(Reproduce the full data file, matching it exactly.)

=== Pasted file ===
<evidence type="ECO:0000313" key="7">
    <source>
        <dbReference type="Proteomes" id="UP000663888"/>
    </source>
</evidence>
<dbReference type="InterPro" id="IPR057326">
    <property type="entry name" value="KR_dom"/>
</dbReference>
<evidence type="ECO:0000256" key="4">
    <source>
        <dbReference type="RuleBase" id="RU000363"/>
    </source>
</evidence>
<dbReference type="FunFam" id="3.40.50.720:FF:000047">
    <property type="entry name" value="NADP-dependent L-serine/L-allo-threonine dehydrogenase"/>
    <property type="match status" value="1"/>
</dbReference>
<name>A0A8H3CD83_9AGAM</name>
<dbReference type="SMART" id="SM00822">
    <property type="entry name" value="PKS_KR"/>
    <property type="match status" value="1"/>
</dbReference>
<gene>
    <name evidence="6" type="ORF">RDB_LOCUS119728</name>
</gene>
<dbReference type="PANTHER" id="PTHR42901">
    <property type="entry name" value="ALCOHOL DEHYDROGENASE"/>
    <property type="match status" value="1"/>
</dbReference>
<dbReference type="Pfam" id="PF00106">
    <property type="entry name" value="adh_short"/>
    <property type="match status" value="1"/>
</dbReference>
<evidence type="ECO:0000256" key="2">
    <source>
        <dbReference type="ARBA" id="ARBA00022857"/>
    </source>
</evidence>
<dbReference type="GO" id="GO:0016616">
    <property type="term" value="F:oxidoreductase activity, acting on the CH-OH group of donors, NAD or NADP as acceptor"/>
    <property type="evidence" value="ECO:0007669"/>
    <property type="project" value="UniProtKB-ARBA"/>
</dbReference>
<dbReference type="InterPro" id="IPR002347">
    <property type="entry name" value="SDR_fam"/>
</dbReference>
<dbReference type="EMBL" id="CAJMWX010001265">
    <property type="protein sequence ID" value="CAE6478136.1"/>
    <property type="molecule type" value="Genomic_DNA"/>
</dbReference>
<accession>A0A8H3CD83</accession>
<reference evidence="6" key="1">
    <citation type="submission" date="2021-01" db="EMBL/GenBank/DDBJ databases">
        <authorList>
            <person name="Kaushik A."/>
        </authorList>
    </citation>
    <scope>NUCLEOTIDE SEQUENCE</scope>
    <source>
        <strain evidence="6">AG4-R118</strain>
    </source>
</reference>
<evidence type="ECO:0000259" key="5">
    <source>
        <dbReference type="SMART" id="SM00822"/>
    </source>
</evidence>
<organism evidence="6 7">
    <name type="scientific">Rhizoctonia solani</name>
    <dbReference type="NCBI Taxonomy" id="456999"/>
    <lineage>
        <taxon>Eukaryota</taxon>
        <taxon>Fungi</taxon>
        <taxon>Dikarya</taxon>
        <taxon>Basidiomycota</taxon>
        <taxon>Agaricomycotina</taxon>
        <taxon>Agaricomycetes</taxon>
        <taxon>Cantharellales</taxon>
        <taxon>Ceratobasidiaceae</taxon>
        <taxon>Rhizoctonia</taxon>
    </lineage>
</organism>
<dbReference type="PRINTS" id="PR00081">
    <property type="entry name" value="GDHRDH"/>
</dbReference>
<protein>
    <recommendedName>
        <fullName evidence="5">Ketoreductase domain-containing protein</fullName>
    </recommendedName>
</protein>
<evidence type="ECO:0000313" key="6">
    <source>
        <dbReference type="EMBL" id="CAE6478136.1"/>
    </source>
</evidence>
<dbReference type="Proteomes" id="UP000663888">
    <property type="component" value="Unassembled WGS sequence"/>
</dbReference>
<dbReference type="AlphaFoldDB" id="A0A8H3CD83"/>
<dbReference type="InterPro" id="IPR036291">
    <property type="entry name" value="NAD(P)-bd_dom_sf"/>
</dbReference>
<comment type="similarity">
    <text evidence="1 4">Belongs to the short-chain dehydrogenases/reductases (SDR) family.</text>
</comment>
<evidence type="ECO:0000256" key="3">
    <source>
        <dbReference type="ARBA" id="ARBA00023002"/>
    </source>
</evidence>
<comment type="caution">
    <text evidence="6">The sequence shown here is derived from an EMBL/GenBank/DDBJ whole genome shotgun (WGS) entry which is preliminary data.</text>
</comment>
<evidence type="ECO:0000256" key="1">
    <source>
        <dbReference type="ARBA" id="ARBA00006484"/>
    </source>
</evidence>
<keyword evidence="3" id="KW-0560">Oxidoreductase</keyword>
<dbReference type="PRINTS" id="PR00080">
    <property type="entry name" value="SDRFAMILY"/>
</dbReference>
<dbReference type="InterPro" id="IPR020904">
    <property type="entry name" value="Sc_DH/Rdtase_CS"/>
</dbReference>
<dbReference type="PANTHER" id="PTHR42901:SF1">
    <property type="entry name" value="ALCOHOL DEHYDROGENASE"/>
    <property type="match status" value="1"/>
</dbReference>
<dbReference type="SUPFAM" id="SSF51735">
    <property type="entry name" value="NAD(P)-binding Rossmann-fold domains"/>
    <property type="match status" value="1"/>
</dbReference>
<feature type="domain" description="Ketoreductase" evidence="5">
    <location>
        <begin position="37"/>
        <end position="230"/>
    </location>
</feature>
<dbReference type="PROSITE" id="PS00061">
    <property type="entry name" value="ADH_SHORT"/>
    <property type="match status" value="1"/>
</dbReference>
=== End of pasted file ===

<evidence type="ECO:0000313" key="7">
    <source>
        <dbReference type="Proteomes" id="UP000663888"/>
    </source>
</evidence>
<dbReference type="InterPro" id="IPR057326">
    <property type="entry name" value="KR_dom"/>
</dbReference>
<evidence type="ECO:0000256" key="4">
    <source>
        <dbReference type="RuleBase" id="RU000363"/>
    </source>
</evidence>
<dbReference type="FunFam" id="3.40.50.720:FF:000047">
    <property type="entry name" value="NADP-dependent L-serine/L-allo-threonine dehydrogenase"/>
    <property type="match status" value="1"/>
</dbReference>
<name>A0A8H3CD83_9AGAM</name>
<dbReference type="SMART" id="SM00822">
    <property type="entry name" value="PKS_KR"/>
    <property type="match status" value="1"/>
</dbReference>
<gene>
    <name evidence="6" type="ORF">RDB_LOCUS119728</name>
</gene>
<dbReference type="PANTHER" id="PTHR42901">
    <property type="entry name" value="ALCOHOL DEHYDROGENASE"/>
    <property type="match status" value="1"/>
</dbReference>
<dbReference type="Pfam" id="PF00106">
    <property type="entry name" value="adh_short"/>
    <property type="match status" value="1"/>
</dbReference>
<evidence type="ECO:0000256" key="2">
    <source>
        <dbReference type="ARBA" id="ARBA00022857"/>
    </source>
</evidence>
<dbReference type="GO" id="GO:0016616">
    <property type="term" value="F:oxidoreductase activity, acting on the CH-OH group of donors, NAD or NADP as acceptor"/>
    <property type="evidence" value="ECO:0007669"/>
    <property type="project" value="UniProtKB-ARBA"/>
</dbReference>
<dbReference type="InterPro" id="IPR002347">
    <property type="entry name" value="SDR_fam"/>
</dbReference>
<dbReference type="EMBL" id="CAJMWX010001265">
    <property type="protein sequence ID" value="CAE6478136.1"/>
    <property type="molecule type" value="Genomic_DNA"/>
</dbReference>
<accession>A0A8H3CD83</accession>
<reference evidence="6" key="1">
    <citation type="submission" date="2021-01" db="EMBL/GenBank/DDBJ databases">
        <authorList>
            <person name="Kaushik A."/>
        </authorList>
    </citation>
    <scope>NUCLEOTIDE SEQUENCE</scope>
    <source>
        <strain evidence="6">AG4-R118</strain>
    </source>
</reference>
<evidence type="ECO:0000259" key="5">
    <source>
        <dbReference type="SMART" id="SM00822"/>
    </source>
</evidence>
<organism evidence="6 7">
    <name type="scientific">Rhizoctonia solani</name>
    <dbReference type="NCBI Taxonomy" id="456999"/>
    <lineage>
        <taxon>Eukaryota</taxon>
        <taxon>Fungi</taxon>
        <taxon>Dikarya</taxon>
        <taxon>Basidiomycota</taxon>
        <taxon>Agaricomycotina</taxon>
        <taxon>Agaricomycetes</taxon>
        <taxon>Cantharellales</taxon>
        <taxon>Ceratobasidiaceae</taxon>
        <taxon>Rhizoctonia</taxon>
    </lineage>
</organism>
<dbReference type="PRINTS" id="PR00081">
    <property type="entry name" value="GDHRDH"/>
</dbReference>
<protein>
    <recommendedName>
        <fullName evidence="5">Ketoreductase domain-containing protein</fullName>
    </recommendedName>
</protein>
<evidence type="ECO:0000313" key="6">
    <source>
        <dbReference type="EMBL" id="CAE6478136.1"/>
    </source>
</evidence>
<dbReference type="Proteomes" id="UP000663888">
    <property type="component" value="Unassembled WGS sequence"/>
</dbReference>
<dbReference type="AlphaFoldDB" id="A0A8H3CD83"/>
<dbReference type="InterPro" id="IPR036291">
    <property type="entry name" value="NAD(P)-bd_dom_sf"/>
</dbReference>
<comment type="similarity">
    <text evidence="1 4">Belongs to the short-chain dehydrogenases/reductases (SDR) family.</text>
</comment>
<evidence type="ECO:0000256" key="3">
    <source>
        <dbReference type="ARBA" id="ARBA00023002"/>
    </source>
</evidence>
<comment type="caution">
    <text evidence="6">The sequence shown here is derived from an EMBL/GenBank/DDBJ whole genome shotgun (WGS) entry which is preliminary data.</text>
</comment>
<evidence type="ECO:0000256" key="1">
    <source>
        <dbReference type="ARBA" id="ARBA00006484"/>
    </source>
</evidence>
<keyword evidence="3" id="KW-0560">Oxidoreductase</keyword>
<dbReference type="PRINTS" id="PR00080">
    <property type="entry name" value="SDRFAMILY"/>
</dbReference>
<dbReference type="InterPro" id="IPR020904">
    <property type="entry name" value="Sc_DH/Rdtase_CS"/>
</dbReference>
<dbReference type="PANTHER" id="PTHR42901:SF1">
    <property type="entry name" value="ALCOHOL DEHYDROGENASE"/>
    <property type="match status" value="1"/>
</dbReference>
<dbReference type="SUPFAM" id="SSF51735">
    <property type="entry name" value="NAD(P)-binding Rossmann-fold domains"/>
    <property type="match status" value="1"/>
</dbReference>
<feature type="domain" description="Ketoreductase" evidence="5">
    <location>
        <begin position="37"/>
        <end position="230"/>
    </location>
</feature>
<dbReference type="PROSITE" id="PS00061">
    <property type="entry name" value="ADH_SHORT"/>
    <property type="match status" value="1"/>
</dbReference>